LINCOLN, Neb. (DTN) — Another herbicide is in the crosshairs of environmental groups and this time before it ever finds the field.
EPA’s approval of a newly registered herbicide violates the Endangered Species Act and should be set aside, the Center for Food Safety and the Center for Biological Diversity allege in a petition filed with the U.S. Court of Appeals for the Ninth Circuit.
In May the EPA granted unconditional approval to BASF’s trifludimoxazin, the active ingredient in the herbicide Tirexor. The product is designed for weed control in corn, soybeans and other crops including tree plantations.
“Petitioners allege that EPA violated its duties under FIFRA (Federal Insecticide, Fungicide and Rodenticide Act) in approving the Registration, and that the Registration lacks support in substantial evidence,” the group said in their petition to the Ninth Circuit.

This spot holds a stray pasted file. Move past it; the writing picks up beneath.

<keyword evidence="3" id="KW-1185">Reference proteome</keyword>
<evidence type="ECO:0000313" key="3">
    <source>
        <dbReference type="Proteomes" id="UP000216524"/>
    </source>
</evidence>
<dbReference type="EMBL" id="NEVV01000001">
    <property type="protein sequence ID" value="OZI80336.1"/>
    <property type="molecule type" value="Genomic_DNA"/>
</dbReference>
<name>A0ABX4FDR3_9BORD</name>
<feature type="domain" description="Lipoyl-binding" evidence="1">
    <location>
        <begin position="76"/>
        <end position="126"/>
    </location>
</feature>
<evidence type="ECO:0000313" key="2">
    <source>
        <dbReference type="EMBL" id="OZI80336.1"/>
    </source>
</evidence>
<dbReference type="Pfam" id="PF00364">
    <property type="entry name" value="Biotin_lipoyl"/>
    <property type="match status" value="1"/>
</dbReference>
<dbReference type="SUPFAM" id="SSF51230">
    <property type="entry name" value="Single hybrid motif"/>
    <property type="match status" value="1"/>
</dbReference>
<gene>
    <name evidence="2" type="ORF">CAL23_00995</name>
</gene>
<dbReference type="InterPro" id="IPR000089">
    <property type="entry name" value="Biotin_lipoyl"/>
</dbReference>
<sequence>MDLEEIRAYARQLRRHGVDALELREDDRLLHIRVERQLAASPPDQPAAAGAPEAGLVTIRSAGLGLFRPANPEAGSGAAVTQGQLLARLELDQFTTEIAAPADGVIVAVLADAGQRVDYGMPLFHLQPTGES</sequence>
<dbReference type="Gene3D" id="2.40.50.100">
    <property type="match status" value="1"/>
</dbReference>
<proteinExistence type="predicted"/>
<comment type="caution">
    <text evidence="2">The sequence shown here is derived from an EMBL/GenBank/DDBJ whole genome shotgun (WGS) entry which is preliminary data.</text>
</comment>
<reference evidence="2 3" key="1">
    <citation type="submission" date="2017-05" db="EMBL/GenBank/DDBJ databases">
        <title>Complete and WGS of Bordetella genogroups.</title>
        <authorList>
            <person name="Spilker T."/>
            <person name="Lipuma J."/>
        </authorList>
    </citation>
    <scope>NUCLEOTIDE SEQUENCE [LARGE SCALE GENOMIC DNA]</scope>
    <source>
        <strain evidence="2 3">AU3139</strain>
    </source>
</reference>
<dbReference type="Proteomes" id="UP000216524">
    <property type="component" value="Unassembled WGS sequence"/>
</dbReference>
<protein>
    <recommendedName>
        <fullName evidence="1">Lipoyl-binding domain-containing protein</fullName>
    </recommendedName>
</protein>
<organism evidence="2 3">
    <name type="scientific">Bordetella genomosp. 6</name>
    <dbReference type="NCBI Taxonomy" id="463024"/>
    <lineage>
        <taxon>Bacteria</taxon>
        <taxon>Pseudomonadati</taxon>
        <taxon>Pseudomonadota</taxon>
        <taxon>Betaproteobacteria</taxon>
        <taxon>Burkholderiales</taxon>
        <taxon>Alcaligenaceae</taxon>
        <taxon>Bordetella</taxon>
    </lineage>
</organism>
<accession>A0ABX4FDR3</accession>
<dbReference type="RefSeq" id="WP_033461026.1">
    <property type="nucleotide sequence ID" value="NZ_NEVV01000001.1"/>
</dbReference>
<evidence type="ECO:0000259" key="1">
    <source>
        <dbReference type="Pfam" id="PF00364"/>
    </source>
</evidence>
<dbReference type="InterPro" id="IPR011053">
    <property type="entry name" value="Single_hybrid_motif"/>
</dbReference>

“Petitioners further allege that the EPA violated its duties under the Endangered Species Act, failing to comply with ESA’s Section 7 mandates as required to protect endangered species and their designated critical habitats.”
The groups asked the court to set aside the registration decision in whole or in part, including stopping the sale of the pesticide.
Brett Hartl, government affairs director at the Center for Biological Diversity, said EPA cannot “pick and choose” when to protect endangered species.
The groups said endangered species at risk from the herbicide include the monarch butterfly, Chinook salmon, rusty-patched bumblebee and other fish, insects and wild plants. They said the herbicide also poses risks to aquatic plants and organisms.
As of posting BASF did respond to DTN’s request for comment.
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